ATHENS.- The Herakleidon Museum
presents the third phase of the exhibition From Drawing to Masterpiece, highlighting the Unknown Escher. The third phase will be on display until August 2nd 2009. All of the works of Phase III are exhibited for the first time in a museum environment.
Unknown Escher refers to the artistic side of the artist which was never seen by the general public. Few Escher admirers know that he drew nudes, stamps, a cemetery hall mural, as well as textile patterns. He also decorated a Postal Office in Holland.
Most of the exhibited works never became final prints because either the artist lost interest in them or the project was stopped. Of great interest are Escher's portraits and self-portraits. These extremely rare drawings give us a more complete understanding of Escher as an artist.
A section of the exhibition will be dedicated to the first and second phases of the exhibition presenting several well known prints along with the original drawings. A computer and high definition monitor will be available for viewing a comprehensive selection of drawings from the Escher archive. Visitors will be able to select individual drawings and magnify them for further study.
M.C. Escher is best known for the prints that challenge the viewers perception of two and three dimensions and his sense of gravity, as well as for the many works which illustrate the regular division of the plane. Those among his admirers who want to learn more about the artist will usually discover the prints, mostly landscapes and cityscapes that Escher made during the many years he lived in Italy. There is, however, another body of work spanning the artists career that is rarely, if ever, seen. He created designs for stamps, textiles, two ceilings, and several murals, such as the monumental one at the Post Office in The Hague and the intarsia wood panels in the Leiden Stadthuis (Town Hall). Other works include very early drawings and portraits, as well as studies for projects that were never executed. All the drawings and studies Escher left behind reveal an artist constantly experimenting with new ideas. We hope that this third phase of the exhibition will acquaint the viewer with this rarely seen side of M.C. Escher.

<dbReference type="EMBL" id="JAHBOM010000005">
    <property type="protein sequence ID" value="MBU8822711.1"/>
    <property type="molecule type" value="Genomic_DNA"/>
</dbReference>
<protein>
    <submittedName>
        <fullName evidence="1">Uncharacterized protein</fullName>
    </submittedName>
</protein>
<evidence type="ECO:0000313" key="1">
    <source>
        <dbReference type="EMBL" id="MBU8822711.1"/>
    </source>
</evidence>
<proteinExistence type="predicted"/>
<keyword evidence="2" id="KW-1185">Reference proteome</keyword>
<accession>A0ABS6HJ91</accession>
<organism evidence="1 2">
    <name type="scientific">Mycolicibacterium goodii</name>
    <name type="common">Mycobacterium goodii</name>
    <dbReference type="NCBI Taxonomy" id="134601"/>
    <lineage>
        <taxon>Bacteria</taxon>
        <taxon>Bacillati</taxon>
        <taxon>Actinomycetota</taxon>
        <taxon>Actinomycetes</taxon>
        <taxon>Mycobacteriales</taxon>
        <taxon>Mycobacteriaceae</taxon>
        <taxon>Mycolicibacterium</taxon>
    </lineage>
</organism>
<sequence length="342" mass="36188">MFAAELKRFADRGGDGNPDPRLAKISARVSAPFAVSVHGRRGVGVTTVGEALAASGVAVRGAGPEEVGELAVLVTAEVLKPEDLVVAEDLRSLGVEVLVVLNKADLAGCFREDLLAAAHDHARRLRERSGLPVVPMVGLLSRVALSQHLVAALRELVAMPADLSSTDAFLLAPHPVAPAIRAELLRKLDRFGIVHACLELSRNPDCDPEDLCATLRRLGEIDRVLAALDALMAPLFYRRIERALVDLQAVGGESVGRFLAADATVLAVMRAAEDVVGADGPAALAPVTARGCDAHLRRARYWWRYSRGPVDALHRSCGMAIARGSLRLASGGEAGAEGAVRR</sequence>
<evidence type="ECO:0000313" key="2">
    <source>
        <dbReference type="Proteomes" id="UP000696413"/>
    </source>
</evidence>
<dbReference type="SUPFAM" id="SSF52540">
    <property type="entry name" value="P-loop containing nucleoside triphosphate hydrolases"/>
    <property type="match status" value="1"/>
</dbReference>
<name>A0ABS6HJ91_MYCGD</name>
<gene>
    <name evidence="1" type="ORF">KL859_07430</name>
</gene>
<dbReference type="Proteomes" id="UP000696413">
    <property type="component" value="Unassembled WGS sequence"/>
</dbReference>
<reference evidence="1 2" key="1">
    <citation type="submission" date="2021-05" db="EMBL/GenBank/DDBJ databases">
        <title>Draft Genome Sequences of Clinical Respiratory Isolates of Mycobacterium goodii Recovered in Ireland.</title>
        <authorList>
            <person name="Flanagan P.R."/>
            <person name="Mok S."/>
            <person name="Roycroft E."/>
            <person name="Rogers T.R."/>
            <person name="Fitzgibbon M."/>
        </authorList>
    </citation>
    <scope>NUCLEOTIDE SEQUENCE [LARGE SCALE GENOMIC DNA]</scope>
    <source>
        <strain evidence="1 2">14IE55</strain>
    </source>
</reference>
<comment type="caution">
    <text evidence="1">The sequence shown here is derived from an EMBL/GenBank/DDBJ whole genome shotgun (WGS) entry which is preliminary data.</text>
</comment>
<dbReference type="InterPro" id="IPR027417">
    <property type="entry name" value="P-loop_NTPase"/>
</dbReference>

Maurits Cornelis Escher was born on June 17th 1898, in Leeuwarden, The Netherlands. He was raised in Arnhem and at an early age he showed his special talent for drawing. In 1919, Escher attended the Haarlem School of Architecture and Decorative Arts. He briefly studied architecture, but failed a number of subjects and switched to decorative arts. Here he studied under Samuel Jessurun de Mesquita, with whom he would remain friends for years.
In 1922, Escher traveled through Italy and Spain. He was impressed by the Italian countryside and by the Alhambra, a fourteenth-century Moorish castle in Granada, Spain. He came back to Italy regularly in the following years.
It was in Italy that he met Jetta Umiker, whom he married in 1924. The young couple settled down in Rome and stayed there until 1935, when the political climate under Mussolini became unbearable. The family next moved to Château-d'OEx, Switzerland where they remained for two years. Escher was decidedly unhappy in Switzerland, so in 1937, the family moved again, to Ukkel, a small town near Brussels, Belgium. World War II forced them to move again in January 1941, this time to Baarn, the Netherlands, where Escher lived until 1970.
Escher moved to the Rosa Spier House for the elderly in Laren in 1970, where he died on March 27, 1972, at 73 years of age.